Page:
Last week, Asian-American social media erupted with outrage over a story recounted by New York Times reporter Michael Luo. While walking from church to lunch with his family, he ran into a woman on the street who angrily yelled at him, “Go back to China!”
Editor’s Note: This article does not representthe views of the ‘Prince’.
For the past few weeks, day in and day out, there has been a man waging a singularbattle in support of Donald Trump’s presidential campaign by FitzRandolph Gate or the Alexander Street entrance to the towpath. Armed with a “Make America Great Again” sign and a Starbucks Frappuccino, he attempts to convert students and community members to his cause. He is steadfast in his convictions and firmly believes what he is doing is right. He is subject to all manner of hostility and vitriol from students and members of the community, but he continues his one-man protest anyway. This is a very real, flesh-and-blood person. Yet, based on the way he is discussed on this campus, he might as well be a mystical unicorn. For example, The Tab published an article titled “There was a Trump supporter campaigning outside FitzRandolph today,” as if to suggest that having a Trump supporter on campus should be utterly bizarre. And that attitude is indicative of larger issues in political culture on our campus and beyond this election season.
The discussion of cultural appropriation seems to have hit a fever pitch in American cultural discourse, with a flurry of outrage prompted by every alleged transgression. The discussion of food can strike a particular nerve with its intersection of race, culture, and prejudice, and that’s precisely what happened when last week, a Bon Appétit article originally titled “PSA: This is How You Should be Eating Pho,” kicked off a yet another controversy about authenticity and cultural appropriation, specifically within the Asian-American community. In its original form, the article showcased a white Philadelphia chef, Tyler Akin, discussing what he believed to be the proper way to enjoy a bowl of pho, a traditionally Vietnamese noodle soup. Among other things, he demonstrated what he believed was the proper way to pick up noodles with chopsticks and enjoy the rich soup broth. Following the ensuing online opprobrium, Bon Appétit issued an apology, changed the title of the article, and took down the accompanying video. Though the condescending tone of the original article was certainly objectionable, the much more interesting conversation that ensued revolved around the issue of cultural authenticity.
It is one thing to take to the streets in protest of social inequality, but another to advocate for change using existing institutions. Looking back at the Democratic National Convention, there seemed to be a lot of unhappy people on the floor of the DNC and in the streets of Philadelphia after Bernie Sanders conceded the Democratic nomination to Hillary Clinton. In a recent New Republic article, Emmett Rensin wrote about how many of these Sanders supporters “valued something, and lost it. They believed in something, and have seen it frustrated. They now believe, and perhaps rightly so, that this loss will bring more pain to themselves and others, will make the world worse than it might have been.”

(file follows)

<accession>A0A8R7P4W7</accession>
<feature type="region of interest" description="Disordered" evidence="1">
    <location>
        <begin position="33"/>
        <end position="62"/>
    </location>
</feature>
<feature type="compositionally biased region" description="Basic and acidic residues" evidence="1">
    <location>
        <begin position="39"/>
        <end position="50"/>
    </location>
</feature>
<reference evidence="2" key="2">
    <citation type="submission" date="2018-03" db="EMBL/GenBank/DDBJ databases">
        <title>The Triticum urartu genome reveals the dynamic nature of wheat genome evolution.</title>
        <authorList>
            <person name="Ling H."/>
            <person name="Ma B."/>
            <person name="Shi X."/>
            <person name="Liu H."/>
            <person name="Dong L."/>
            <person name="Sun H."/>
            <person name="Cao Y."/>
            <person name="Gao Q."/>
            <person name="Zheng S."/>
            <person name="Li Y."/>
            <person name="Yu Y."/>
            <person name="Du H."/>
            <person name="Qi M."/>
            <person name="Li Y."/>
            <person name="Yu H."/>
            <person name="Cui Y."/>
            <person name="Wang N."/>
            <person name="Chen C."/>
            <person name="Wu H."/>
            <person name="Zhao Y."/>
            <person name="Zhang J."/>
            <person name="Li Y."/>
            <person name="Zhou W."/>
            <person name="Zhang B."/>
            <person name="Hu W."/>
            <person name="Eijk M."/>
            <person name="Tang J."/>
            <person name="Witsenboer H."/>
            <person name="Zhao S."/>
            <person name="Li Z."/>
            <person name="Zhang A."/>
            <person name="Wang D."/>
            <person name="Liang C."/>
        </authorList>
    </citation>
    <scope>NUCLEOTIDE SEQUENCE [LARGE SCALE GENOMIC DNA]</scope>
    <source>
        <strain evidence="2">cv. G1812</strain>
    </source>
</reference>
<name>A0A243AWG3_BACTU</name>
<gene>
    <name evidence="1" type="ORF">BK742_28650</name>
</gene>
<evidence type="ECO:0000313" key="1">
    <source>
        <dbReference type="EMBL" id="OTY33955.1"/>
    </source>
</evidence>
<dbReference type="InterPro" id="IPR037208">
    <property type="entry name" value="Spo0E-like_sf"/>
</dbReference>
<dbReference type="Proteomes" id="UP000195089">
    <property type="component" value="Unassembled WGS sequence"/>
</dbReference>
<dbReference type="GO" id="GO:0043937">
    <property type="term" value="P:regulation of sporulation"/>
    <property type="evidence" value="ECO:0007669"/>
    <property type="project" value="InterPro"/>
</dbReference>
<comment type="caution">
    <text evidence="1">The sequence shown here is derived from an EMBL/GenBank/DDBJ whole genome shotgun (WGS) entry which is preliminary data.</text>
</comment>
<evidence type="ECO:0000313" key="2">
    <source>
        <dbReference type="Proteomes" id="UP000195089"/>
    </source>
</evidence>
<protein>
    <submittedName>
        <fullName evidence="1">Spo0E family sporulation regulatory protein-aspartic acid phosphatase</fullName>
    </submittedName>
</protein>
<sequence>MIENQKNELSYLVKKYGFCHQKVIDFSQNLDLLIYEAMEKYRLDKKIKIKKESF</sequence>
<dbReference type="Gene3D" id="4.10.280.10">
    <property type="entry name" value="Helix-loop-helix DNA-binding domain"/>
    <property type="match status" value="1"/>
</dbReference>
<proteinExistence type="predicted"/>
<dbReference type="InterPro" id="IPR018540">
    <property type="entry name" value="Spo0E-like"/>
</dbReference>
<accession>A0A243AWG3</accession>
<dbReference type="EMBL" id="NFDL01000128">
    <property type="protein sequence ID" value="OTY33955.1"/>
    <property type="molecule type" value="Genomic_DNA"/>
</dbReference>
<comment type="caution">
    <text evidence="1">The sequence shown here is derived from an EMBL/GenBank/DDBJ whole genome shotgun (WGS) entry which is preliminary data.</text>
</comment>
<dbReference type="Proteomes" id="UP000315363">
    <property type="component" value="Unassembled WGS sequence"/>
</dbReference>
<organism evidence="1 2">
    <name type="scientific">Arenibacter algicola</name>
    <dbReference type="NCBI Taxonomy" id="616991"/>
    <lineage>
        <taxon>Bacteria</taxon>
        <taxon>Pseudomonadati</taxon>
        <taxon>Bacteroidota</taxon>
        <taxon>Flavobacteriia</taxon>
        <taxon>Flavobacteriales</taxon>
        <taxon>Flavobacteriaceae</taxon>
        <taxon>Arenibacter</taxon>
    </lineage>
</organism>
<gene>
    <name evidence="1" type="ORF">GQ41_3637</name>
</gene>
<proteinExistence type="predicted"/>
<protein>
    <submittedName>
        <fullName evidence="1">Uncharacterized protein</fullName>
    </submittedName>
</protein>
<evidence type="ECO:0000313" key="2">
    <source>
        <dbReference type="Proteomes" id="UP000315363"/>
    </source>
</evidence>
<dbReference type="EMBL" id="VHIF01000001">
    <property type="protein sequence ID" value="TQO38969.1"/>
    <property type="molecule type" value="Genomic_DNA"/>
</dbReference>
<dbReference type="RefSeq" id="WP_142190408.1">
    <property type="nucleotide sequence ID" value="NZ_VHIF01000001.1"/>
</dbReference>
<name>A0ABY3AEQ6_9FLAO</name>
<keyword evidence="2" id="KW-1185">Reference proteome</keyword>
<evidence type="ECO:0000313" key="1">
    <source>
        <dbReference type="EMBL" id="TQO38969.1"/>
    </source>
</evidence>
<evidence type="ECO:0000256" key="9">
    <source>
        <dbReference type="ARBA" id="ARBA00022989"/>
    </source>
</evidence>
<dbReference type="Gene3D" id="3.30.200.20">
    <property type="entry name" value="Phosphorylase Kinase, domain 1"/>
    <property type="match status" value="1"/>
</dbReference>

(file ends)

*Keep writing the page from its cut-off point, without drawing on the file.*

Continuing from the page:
By the time you read this column, the pastel-colored destruction wrought by Lawnparties will have been cleaned up, and the throbbing pulse of the bands will have already faded away. Amidst the fun of the concerts, it can be easy to overlook the actual lyrical content or the background of any of the performers, however, I argue that Lawnparties this year was particularly significant for its selection of CHVRCHES as its headliner, especially in light of Big Sean’s selection last spring.
Last week, I was able to attend a lecture by Jose Antonio Vargas, an immigration rights activist and journalist. Despite the casual air of the event and the enthusiasm of the crowd, the event came with a powerful message: No human being is illegal. Vargas’s point was indicative of a larger problem in American politics about the human ramifications of policy decisions, and the lack thereof in most reporting about immigration.
In their response to my column, the Foundation for Individual Rights in Education continues their fight against straw men in the supposed battle over free speech in higher education. I acknowledge that I misstatedin my previous columnthe section of “Rights, Rules, Responsibilities” that FIRE specifically objects to, but the fact remains that Princeton is not and will not be enforcing those speech policies in the way that FIRE believes it could. First, in practice, the University’s speech policies aren’t used as a way to restrict discussions during class or “trash-talking in an intramural sports game.” It’s patently ridiculous to claim that the University or students use the policies in that way. They don’t. With regard to FIRE’s hypothetical critique of the Black Justice League, section 2.5 of "Rights, Rules, Responsibilities" requires any disciplinary action by the University to go through an extensive, rigorous process that calls for “clear and persuasive” evidence and offers the possibility of an appeal. Even if a student were to raise the issue of the BJL, it’s incredibly unlikely that this would pass the test of being “threatening” or “intimidating,” whereas a group of white supremacist Neo-Nazis is, well, just that.